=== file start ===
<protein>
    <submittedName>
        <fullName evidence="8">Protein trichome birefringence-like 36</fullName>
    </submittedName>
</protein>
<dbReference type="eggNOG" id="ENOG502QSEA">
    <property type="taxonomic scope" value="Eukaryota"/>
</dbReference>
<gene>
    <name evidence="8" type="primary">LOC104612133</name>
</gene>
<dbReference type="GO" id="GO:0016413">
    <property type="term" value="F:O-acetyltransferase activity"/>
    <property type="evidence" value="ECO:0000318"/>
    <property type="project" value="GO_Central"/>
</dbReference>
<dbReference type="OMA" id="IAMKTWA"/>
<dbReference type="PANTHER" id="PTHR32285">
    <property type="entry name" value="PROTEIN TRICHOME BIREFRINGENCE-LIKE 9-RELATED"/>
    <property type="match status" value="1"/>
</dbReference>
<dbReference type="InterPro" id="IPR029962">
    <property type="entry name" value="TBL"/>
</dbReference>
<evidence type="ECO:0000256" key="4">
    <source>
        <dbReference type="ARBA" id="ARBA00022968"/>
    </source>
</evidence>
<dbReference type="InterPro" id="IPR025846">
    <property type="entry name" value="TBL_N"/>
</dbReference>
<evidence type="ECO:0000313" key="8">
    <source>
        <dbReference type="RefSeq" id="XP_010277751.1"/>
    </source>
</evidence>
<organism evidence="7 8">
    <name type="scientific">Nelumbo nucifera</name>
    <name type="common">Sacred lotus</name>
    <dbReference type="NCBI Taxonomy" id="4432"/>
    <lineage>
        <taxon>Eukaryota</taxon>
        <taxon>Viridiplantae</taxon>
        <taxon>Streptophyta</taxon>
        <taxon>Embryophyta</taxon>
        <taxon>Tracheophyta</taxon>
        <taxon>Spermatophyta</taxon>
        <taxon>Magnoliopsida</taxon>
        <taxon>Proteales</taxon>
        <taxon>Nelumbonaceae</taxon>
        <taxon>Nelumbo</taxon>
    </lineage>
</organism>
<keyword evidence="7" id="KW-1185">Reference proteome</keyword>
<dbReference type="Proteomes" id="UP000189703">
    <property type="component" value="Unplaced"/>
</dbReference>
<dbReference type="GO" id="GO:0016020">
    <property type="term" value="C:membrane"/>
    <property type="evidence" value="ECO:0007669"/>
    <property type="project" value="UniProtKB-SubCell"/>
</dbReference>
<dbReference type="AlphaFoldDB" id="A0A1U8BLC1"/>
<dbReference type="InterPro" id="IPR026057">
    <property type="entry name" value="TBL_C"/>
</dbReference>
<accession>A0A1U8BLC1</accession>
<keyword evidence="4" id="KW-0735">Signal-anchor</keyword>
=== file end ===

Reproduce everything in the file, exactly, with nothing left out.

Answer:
<protein>
    <submittedName>
        <fullName evidence="8">Protein trichome birefringence-like 36</fullName>
    </submittedName>
</protein>
<dbReference type="eggNOG" id="ENOG502QSEA">
    <property type="taxonomic scope" value="Eukaryota"/>
</dbReference>
<gene>
    <name evidence="8" type="primary">LOC104612133</name>
</gene>
<dbReference type="GO" id="GO:0016413">
    <property type="term" value="F:O-acetyltransferase activity"/>
    <property type="evidence" value="ECO:0000318"/>
    <property type="project" value="GO_Central"/>
</dbReference>
<dbReference type="OMA" id="IAMKTWA"/>
<dbReference type="PANTHER" id="PTHR32285">
    <property type="entry name" value="PROTEIN TRICHOME BIREFRINGENCE-LIKE 9-RELATED"/>
    <property type="match status" value="1"/>
</dbReference>
<dbReference type="InterPro" id="IPR029962">
    <property type="entry name" value="TBL"/>
</dbReference>
<evidence type="ECO:0000256" key="4">
    <source>
        <dbReference type="ARBA" id="ARBA00022968"/>
    </source>
</evidence>
<dbReference type="InterPro" id="IPR025846">
    <property type="entry name" value="TBL_N"/>
</dbReference>
<evidence type="ECO:0000313" key="8">
    <source>
        <dbReference type="RefSeq" id="XP_010277751.1"/>
    </source>
</evidence>
<organism evidence="7 8">
    <name type="scientific">Nelumbo nucifera</name>
    <name type="common">Sacred lotus</name>
    <dbReference type="NCBI Taxonomy" id="4432"/>
    <lineage>
        <taxon>Eukaryota</taxon>
        <taxon>Viridiplantae</taxon>
        <taxon>Streptophyta</taxon>
        <taxon>Embryophyta</taxon>
        <taxon>Tracheophyta</taxon>
        <taxon>Spermatophyta</taxon>
        <taxon>Magnoliopsida</taxon>
        <taxon>Proteales</taxon>
        <taxon>Nelumbonaceae</taxon>
        <taxon>Nelumbo</taxon>
    </lineage>
</organism>
<keyword evidence="7" id="KW-1185">Reference proteome</keyword>
<dbReference type="Proteomes" id="UP000189703">
    <property type="component" value="Unplaced"/>
</dbReference>
<dbReference type="GO" id="GO:0016020">
    <property type="term" value="C:membrane"/>
    <property type="evidence" value="ECO:0007669"/>
    <property type="project" value="UniProtKB-SubCell"/>
</dbReference>
<dbReference type="AlphaFoldDB" id="A0A1U8BLC1"/>
<dbReference type="InterPro" id="IPR026057">
    <property type="entry name" value="TBL_C"/>
</dbReference>
<accession>A0A1U8BLC1</accession>
<keyword evidence="4" id="KW-0735">Signal-anchor</keyword>